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Ask Dr. Gott 4/5
What's in this stuff, anyway?
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    DEAR DR. GOTT: Awhile ago, someone wrote saying that doctors are brainwashed. I believe this person was correct to some degree. There are plenty of problems with modern medicine, but there are also some big problems with homeopathic remedies.
    I was told I should take ginkgo and hawthorne. The good brand of ginkgo costs $18 per bottle. The brand I use costs $10 but may have little or no ginkgo in it. The hawthorne I am taking costs $3.50 a bottle, and I am willing to bet that it is mostly filler.
    I get a lot of information from the Health Sciences Institute, Health Alert and several others.
    About four months ago, I paid lots of money to the Institute for Vibrant Living for a product called Natto to prevent strokes and heart attacks. I recently had a stroke. I have not yet called them to ask why this happened if their product is supposed to prevent strokes.
    DEAR READER: Your experience is common. That's why most physicians do not subscribe to the outlandish guarantees promised by these get-rich-quick companies.
    A reader recently sent me a copy of an e-mail he received from the Health Sciences Institute. After reading it over, it appears that the company is using scare tactics to push their products to consumers. Whether the company is in fact headed by a group of physicians and researchers as they claim, I do not know. Whether their products work and have truly been pushed to the back shelf by government agencies and drug companies, I do not know. I am willing to accept that some alternative medicines work and that there are still natural products that have yet to be used to their full advantage. Most of the medications we have today are the result of extensive testing of a natural source. Aspirin, for example, is the result of an old remedy used to treat pain. But until these remedies have gone through rigorous testing, been proven to work and are regulated to control content, I don't believe they should be used on a regular basis.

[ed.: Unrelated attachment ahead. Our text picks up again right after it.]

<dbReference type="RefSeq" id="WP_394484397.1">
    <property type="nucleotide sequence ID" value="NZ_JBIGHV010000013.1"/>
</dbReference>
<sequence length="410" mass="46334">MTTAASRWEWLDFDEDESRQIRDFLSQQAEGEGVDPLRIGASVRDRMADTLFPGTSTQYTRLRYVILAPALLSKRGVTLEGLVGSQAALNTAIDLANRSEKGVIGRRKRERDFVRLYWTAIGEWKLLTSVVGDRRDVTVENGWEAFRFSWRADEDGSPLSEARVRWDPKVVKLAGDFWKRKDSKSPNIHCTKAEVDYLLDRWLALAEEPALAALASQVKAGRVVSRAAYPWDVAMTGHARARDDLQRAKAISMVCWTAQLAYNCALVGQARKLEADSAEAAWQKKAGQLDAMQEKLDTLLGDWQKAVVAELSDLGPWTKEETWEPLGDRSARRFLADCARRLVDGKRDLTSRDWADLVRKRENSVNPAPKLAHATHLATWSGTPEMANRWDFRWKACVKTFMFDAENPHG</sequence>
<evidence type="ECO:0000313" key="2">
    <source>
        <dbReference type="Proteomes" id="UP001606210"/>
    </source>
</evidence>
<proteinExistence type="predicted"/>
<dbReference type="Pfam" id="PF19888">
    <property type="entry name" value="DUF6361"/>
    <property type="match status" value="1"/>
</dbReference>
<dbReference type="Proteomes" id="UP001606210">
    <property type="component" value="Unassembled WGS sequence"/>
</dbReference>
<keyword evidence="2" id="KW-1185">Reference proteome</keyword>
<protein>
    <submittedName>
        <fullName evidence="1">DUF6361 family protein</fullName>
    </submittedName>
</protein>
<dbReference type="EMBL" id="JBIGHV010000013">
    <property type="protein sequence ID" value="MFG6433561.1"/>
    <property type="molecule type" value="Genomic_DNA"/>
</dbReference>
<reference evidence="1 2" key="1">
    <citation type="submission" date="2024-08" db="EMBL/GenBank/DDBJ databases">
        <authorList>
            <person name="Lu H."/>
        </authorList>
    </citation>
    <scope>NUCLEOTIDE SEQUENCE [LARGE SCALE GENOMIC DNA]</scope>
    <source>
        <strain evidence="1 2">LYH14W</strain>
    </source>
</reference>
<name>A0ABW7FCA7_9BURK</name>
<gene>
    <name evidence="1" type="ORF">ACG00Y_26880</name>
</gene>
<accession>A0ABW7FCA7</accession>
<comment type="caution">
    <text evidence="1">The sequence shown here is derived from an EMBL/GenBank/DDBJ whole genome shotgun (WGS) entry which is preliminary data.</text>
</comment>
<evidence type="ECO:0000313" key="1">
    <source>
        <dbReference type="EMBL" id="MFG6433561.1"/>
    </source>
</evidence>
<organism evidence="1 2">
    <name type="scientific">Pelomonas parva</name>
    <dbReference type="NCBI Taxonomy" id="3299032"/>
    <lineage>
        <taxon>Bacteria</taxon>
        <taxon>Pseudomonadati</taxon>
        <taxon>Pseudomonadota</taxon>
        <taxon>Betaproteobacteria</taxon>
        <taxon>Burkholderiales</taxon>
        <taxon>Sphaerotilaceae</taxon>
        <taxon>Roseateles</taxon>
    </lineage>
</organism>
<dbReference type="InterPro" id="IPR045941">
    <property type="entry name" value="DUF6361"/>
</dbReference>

Vitamins are not regulated by the Food and Drug Administration and can contain ingredients not listed on the label and may not even contain what they do claim. This can be dangerous. A prime example is Red Yeast Rice. This is a product that claims to lower cholesterol. It does in fact work well for some, but that is because it contains a natural form of the cholesterol-lowering drug Mevacor. Despite the fact that the medicine is natural, it still needs to be monitored as if it were a prescription drug because it can cause liver damage and many of the same side effects of a statin drug. I received a bottle in the mail as a promotional tool. Nowhere on this bottle does it list potential side effects or adverse reactions.
    I recommend you stop wasting your money on these unproven remedies. Medication, regardless of whether it is natural, alternative or prescription, will solve only part of the problem. If you want to be healthy and stay healthy, it is up to you. Proper diet, exercise and prudent lifestyle choices, such as not smoking or drinking alcohol excessively, can prevent many of the problems we experience as we get older. Thanks for writing.
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